Today Is For
This is a day for thanking a Vet or any man/woman serving proudly. I don't care where the soldier is from Fighting for freedom and the rights of humans is worth a thank you from all of us. Today is not only for our Vets from the U.S. Every free nation has sent men and women to war to fight for the right to freedom.
THE ORIGIN OF VETERAN'S DAY
When the end came to World War I, November 11, 1919 was set aside to
commemorate the sacrifices made by American soldiers to gain a lasting
peace for the world. Called Armistice Day, soldiers who survived the war marched in parades through their home towns. Dignitaries and veterans made speeches and held ceremonies of thanks for the peace that had been won. Had WWI been the "war to end all wars," we would probably still observe Armistice Day today. After WWII, Armistice Day continued to be
observed, but Americans realized that there was a need to recognize
those who had made sacrifices in other conflicts. In 1954, President Eisenhower signed a bill proclaiming November 11 as Veterans Day, and called upon Americans everywhere to rededicate themselves to the cause of peace. He issued a Presidential Order directing the head of the Veterans Administration, now the Department of Veterans Affairs, to form a Veterans Day National Committee to organize
and oversee the national observance of Veterans Day. November 11 was designated as Veterans Day to honor veterans of all U.S. wars.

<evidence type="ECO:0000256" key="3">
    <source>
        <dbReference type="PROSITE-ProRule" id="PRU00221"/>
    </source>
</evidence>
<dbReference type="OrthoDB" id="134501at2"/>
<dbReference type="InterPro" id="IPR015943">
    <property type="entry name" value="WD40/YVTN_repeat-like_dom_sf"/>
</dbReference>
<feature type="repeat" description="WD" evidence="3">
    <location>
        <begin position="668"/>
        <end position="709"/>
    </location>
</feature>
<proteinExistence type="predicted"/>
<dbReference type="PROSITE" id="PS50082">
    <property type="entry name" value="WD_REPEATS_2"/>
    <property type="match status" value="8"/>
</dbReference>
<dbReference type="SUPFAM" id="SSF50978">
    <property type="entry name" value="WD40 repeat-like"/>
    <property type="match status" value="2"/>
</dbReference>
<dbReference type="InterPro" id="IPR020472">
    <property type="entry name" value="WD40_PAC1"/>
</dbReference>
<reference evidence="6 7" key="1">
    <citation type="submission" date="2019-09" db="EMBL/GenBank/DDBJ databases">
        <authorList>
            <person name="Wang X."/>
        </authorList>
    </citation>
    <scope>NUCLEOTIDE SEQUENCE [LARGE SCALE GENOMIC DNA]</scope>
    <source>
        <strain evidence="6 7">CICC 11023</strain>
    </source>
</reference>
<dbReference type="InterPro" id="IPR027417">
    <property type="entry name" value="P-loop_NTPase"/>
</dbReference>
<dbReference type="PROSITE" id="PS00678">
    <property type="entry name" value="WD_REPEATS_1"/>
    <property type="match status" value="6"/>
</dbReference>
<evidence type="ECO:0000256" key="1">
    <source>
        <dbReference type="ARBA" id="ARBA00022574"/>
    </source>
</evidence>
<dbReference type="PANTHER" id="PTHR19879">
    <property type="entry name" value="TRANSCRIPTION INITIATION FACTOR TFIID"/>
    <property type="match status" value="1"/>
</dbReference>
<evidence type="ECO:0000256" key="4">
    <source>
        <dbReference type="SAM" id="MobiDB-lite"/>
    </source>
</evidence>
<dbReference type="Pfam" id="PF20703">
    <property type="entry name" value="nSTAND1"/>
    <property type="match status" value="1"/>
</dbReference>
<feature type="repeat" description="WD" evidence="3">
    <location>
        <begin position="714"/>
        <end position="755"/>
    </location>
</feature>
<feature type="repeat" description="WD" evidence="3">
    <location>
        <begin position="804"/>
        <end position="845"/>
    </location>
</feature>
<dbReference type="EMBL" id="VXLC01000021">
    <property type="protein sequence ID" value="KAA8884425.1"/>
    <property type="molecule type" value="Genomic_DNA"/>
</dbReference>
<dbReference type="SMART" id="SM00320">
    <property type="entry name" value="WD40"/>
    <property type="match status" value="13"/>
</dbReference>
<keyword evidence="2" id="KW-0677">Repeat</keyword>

In 1971 President Nixon declared it a federal holiday on the second
Monday in November, but it became apparent that November 11 was too historically significant to bypass, so in 1978 Congress formally
returned the observance of Veterans Day to the customary date of
November 11. This Veterans Day, ceremonies and observances will be held throughout
the country--prayer services, rallies, assembly programs, parades,
patriotic speeches, and grave side flag displays. The Tomb of the
Unknown Soldier at Arlington National Cemetery outside Washington D.C. where thousands of service personnel are buried, is the focus of the nation's tribute on Veterans Day.
"We must not forget the past. We must not forget those who sacrificed, but we must also remember the reason for their sacrifice. They died so tyranny would die. They died to create a better world for those of us who followed them. Their sacrifice was not in vain."
Colin Powell as Chairman of the Joint Chiefs of Staff, observing the
50th Anniversary of Pearl Harbor, December 7, 1991.
In Flanders Fields
In Flanders fields the poppies blow
Between the crosses, row on row,
That mark our place; and in the sky
The larks, still bravely singing, fly
Scarce heard amid the guns below.
We are the Dead. Short days ago
We lived, felt dawn, saw sunset glow,
Loved and were loved, and now we lie
In Flanders fields.
Take up our quarrel with the foe:
To you from failing hands we throw
The torch; be yours to hold it high.
If ye break faith with us who die
We shall not sleep, though poppies grow
In Flanders fields.
John McCrae (1872-1918)
John McCrae was a Canadian physician who fought
On the Western Front in 1914. In the summer of 1915
He was transferred to the medical corps in France.
He died of pneumonia while on active duty in 1918.
'In Flanders Fields' was written during the second battle
Of Ypres. It became the best known poem of the first
Be sure to check the pics for more tributes.
(the whole tribute depending on your connection will take about an hour.) My personal favorite is at the end.